Access

You are not currently logged in.

Access your personal account or get JSTOR access through your library or other institution:

login

Log in to your personal account or through your institution.

Hunting Efficiency and White-Tailed Deer Density

William N. Holsworth
The Journal of Wildlife Management
Vol. 37, No. 3 (Jul., 1973), pp. 336-342
Published by: Wiley on behalf of the Wildlife Society
DOI: 10.2307/3800124
Stable URL: http://www.jstor.org/stable/3800124
Page Count: 7
  • Download ($42.00)
  • Subscribe ($19.50)
  • Cite this Item
Hunting Efficiency and White-Tailed Deer Density
Preview not available

Abstract

A herd of 300 white-tailed deer (Odocoileus virginianus) on Griffith Island in Georgian Bay, Ontario, was reduced to 100 deer in a controlled hunt during the winter of 1967-68. Initially, when the density was about 100 deer per square mile, 0.65 deer were shot per hour; at the end of the hunt 0.16 deer were shot per hour. The number of deer killed per hour was equal to the number of deer per square mile times 0.006, the index of hunting efficiency. When hunter effort is measured to the nearest hour, the kill per unit effort can give a reliable index of population density for small areas. Most deer were shot with one shot and were within 100 m of the hunter. Hunters used 1.65 shots per deer killed, and hit each deer 1.3 times. All calibers of rifles used performed equally well. Low hunting efficiency would preclude the commercial harvesting in northern white-tailed deer ranges except in areas with accessible populations exceeding 10-25 deer per square mile.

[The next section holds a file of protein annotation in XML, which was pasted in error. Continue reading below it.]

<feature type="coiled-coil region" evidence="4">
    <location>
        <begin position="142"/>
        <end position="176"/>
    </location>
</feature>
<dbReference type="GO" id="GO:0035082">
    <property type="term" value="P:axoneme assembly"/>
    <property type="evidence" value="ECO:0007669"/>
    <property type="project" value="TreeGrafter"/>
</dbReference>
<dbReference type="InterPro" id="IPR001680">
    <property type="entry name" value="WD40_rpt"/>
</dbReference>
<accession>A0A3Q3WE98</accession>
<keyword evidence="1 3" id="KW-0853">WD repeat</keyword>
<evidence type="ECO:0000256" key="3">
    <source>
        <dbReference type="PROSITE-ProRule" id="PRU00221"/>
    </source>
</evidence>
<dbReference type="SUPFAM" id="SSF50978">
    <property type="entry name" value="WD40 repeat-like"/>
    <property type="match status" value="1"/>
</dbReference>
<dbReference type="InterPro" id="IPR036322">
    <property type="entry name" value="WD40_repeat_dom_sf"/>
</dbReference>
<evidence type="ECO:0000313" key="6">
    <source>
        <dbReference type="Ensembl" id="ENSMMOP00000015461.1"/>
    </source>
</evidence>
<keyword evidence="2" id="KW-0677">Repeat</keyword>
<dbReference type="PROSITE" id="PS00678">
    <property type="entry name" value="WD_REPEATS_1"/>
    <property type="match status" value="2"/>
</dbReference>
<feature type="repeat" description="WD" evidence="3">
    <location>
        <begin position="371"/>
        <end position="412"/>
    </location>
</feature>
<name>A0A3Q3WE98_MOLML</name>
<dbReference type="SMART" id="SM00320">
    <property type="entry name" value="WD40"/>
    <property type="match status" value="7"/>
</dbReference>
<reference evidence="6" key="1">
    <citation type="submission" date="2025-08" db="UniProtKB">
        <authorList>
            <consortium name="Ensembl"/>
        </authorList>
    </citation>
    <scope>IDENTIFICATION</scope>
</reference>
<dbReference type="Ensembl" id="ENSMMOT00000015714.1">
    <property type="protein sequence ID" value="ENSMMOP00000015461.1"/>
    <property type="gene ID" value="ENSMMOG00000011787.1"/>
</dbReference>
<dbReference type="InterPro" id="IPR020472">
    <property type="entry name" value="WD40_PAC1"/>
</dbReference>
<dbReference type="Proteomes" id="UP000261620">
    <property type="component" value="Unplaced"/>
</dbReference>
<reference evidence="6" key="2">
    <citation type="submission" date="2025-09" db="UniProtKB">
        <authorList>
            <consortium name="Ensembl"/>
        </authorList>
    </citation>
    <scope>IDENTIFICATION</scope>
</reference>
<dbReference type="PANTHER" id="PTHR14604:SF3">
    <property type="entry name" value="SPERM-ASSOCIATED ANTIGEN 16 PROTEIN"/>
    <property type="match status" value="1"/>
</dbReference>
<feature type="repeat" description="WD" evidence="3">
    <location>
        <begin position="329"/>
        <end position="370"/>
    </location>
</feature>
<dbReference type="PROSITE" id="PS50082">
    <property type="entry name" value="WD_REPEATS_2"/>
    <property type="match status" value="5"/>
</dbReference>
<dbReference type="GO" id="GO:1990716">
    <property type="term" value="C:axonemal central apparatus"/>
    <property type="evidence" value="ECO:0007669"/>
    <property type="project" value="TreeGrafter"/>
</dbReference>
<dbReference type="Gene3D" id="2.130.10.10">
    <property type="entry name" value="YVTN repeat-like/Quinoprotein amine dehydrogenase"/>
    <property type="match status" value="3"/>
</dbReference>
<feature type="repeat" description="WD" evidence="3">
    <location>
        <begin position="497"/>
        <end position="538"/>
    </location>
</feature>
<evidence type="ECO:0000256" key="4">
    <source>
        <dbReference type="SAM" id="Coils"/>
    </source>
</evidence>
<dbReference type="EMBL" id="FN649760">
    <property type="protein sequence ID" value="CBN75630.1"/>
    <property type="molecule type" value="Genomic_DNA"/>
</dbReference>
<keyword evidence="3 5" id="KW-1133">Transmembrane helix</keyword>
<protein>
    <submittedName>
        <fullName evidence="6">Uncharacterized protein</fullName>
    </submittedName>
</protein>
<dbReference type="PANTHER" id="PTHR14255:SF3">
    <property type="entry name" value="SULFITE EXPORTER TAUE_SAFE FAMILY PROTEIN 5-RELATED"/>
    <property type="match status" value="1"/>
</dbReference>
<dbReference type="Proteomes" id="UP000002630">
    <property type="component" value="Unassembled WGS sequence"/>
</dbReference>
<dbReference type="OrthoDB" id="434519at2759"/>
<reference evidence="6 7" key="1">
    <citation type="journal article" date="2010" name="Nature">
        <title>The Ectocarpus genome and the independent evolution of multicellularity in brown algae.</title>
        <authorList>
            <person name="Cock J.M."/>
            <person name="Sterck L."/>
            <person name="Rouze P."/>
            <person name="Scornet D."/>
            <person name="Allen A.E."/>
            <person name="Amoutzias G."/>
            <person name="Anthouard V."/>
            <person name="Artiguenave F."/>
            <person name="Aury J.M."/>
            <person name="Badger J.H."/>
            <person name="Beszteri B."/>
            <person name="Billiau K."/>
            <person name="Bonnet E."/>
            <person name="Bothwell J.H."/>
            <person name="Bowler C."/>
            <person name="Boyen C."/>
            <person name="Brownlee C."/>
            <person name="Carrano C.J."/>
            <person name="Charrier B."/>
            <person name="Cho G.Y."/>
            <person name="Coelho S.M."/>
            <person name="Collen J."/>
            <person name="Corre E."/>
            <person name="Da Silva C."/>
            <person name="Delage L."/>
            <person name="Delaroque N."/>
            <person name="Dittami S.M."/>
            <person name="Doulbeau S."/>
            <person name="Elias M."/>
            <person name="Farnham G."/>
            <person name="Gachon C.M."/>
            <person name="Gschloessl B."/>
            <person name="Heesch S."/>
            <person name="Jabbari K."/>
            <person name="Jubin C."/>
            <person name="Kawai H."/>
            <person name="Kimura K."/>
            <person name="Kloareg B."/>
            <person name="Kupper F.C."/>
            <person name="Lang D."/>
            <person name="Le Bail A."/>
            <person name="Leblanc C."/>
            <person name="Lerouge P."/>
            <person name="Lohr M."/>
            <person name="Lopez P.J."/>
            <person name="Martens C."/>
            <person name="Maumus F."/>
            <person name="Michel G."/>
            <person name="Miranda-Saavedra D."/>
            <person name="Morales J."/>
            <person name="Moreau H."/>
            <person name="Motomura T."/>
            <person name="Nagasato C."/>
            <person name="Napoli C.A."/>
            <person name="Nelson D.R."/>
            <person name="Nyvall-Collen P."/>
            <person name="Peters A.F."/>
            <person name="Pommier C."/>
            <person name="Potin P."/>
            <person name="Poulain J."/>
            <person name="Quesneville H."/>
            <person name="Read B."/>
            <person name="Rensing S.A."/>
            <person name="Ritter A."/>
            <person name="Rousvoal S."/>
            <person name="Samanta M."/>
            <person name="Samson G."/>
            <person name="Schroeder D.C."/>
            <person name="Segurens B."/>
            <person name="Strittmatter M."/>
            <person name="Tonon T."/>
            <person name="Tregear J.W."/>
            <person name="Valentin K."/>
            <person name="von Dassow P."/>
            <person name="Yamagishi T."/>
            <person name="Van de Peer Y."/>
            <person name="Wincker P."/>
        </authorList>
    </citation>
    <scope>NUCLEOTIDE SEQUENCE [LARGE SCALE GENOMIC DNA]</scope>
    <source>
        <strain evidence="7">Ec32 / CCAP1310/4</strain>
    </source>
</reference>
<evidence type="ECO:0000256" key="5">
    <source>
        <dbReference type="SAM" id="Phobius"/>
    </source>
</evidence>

Page Thumbnails

  • Thumbnail: Page 
336
    336
  • Thumbnail: Page 
337
    337
  • Thumbnail: Page 
338
    338
  • Thumbnail: Page 
339
    339
  • Thumbnail: Page 
340
    340
  • Thumbnail: Page 
341
    341
  • Thumbnail: Page 
342
    342